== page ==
Wednesday, June 15, 2011

Connecting reading and writing with Post-reading strategies

            A wealth of research indicates that students who take part in a curriculum involving post-reading strategy application have a more successful and meaningful reading experience (Smith, 2003). Applying post reading strategies involves students in what they are reading; enhancing not only their comprehension, but also their appreciation for reading and the knowledge they gain. Post-reading activities in particular help students to analyze, synthesize and consolidate what they have read (Smith, 2003).
            Many students do not develop effective reading strategies on their own; instead they must receive explicit instruction to learn and use these strategies. Students need guided practice and feedback from a teacher to acquire and integrate these very important skills into their reading habits. Research shows that students learn these skills best not in a reading class, but rather when they are incorporated into regular content area classes (Roe et al., 1990).
            Instructional activities that teach reading comprehension should focus on constructing meaning. Authentic reading materials should be employed and read for authentic purposes (Roe et al., 1990). By becoming more active in the reading process, students can learn with the text, and not only from the text.
            However, in order to effectively understand a text, a student must also understand the ways that authors organize and structure text, as well as the literary devices used by authors and their impact on the reader. Writing in response to reading contributes to comprehension because it enables students to understand the ways that authors express ideas using written language (Roe et al., 1990).
            Cooperative learning activities are especially beneficial in teaching reading strategies. According to Forget (2004), when students work together to construct meaning from a text, they learn more deeply in addition to helping one another learn how to learn. Students at different levels can gain understanding from each other’s insights, perceptions, and even mistakes (Forget, 2004).
            Cooperative learning involves small groups of students learning subject matter by working together to solve a problem. In a classroom where literacy is emphasized, the problem to be solved is usually an interpretation of text. The teacher’s role in the process should be that of a facilitator, not a dispenser of knowledge (Forget, 2004).
            Others agree that cooperative learning is especially important for English language learners when learning content in English. Talking and interacting with peers is very engaging for students and increases the opportunities they have to think about, discuss, and write about what they have learned (Robertson, 2008).
 Forget (2004) asserts that in order to motivate students to think about, learn, and discuss what they have read, we must use an instructional framework which gives students the opportunity to become active in their own learning and reading (Forget, 2004).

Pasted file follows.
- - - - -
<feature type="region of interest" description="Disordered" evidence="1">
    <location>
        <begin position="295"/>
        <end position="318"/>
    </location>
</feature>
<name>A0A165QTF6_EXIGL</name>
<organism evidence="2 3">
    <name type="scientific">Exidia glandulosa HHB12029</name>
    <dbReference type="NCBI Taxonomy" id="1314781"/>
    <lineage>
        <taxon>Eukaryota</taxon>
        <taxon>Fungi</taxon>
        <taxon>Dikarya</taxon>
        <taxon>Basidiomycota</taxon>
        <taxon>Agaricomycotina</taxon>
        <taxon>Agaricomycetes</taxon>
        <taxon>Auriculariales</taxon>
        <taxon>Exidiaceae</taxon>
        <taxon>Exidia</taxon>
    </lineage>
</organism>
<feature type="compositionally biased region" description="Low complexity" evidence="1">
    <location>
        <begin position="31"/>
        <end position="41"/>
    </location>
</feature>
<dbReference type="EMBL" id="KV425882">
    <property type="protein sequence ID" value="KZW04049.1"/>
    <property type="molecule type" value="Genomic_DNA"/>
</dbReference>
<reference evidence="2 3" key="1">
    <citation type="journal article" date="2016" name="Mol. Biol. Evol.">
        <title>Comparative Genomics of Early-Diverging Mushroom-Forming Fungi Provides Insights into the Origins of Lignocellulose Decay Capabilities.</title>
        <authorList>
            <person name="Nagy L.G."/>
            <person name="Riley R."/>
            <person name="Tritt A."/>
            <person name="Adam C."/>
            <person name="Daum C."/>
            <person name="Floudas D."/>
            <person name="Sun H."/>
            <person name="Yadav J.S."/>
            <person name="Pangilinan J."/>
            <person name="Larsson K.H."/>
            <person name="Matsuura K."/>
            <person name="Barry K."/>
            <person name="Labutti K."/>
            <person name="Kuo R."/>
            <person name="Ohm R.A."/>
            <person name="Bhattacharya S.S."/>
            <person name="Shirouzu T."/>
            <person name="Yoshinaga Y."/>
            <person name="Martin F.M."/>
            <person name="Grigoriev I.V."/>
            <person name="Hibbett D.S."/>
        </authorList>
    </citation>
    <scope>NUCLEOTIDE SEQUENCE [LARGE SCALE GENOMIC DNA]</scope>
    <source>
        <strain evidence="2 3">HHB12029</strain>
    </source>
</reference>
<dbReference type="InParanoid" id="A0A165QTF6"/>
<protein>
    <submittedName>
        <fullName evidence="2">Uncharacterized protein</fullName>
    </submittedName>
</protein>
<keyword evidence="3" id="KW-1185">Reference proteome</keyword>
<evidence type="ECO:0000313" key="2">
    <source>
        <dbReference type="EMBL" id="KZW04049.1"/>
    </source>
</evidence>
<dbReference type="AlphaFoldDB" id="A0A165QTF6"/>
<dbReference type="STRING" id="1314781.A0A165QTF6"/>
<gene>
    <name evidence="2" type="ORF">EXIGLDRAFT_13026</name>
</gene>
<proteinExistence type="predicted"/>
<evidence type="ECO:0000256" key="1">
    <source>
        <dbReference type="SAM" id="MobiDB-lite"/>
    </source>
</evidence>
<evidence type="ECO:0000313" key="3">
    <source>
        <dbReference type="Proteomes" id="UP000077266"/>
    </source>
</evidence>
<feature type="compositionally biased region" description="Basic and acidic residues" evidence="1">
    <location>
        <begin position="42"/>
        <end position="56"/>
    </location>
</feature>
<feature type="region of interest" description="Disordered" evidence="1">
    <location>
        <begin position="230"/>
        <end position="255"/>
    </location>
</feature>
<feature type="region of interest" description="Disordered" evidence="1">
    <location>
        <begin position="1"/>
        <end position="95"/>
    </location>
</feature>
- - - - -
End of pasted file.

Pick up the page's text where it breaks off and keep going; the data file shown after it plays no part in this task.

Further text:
According to Forget, this framework should involve assisting students in setting a purpose prior to reading and connecting to their own prior knowledge about the topic. During the reading, the teacher should assist students in following their purposes for reading and monitoring their own comprehension. After reading, teachers should assist students in critical thinking by creating opportunities for students to analyze and synthesize the text, as well as extend their thinking beyond the text (Forget, 2004).
Teachers also need to take time to model the strategies they expect students to use. As teachers and accomplished readers, we can often forget how overwhelming a text can be for a struggling reader (Robertson, 2008). We must remember that these readers struggle because they don’t have those skills, so we must adjust our teaching and explicitly teach and model the skills and strategies we want our students to use.
            Especially important for success in content area reading is the understanding of content specific vocabulary. This is even more important for English language learners, who need much more direct and explicit instruction in vocabulary. It is important however, not to overwhelm the learner with new vocabulary. Instead, pick only what is most essential for each new chapter or unit. Content area terms should be chosen for their use in helping children apply the concepts they are learning (Silverman, 2009).
            It is important to be sure students can understand what they are expected to read. According to Krashen (2003), students acquire language by understanding input containing words and structures they are familiar with, as well as a few new words and structures. Pictures and body movements are especially important for beginners, but are helpful for all English language learners in setting context. Krashen asserts that if we provide students with enough interesting, engaging comprehensible input, language acquisition will occur (Krashen, 2003).
            Krashen (2003) also asserts that it is important to teach students selective reading: that is, reading to solve a problem. Krashen (2003) says, “It may be the case that reading is useful to us only when it is relevant to a problem that we are working on…” (Krashen, 2003, p.73). When students are given a problem to solve, they will retain the information they read if the information is related to the problem (Krashen, 2003).

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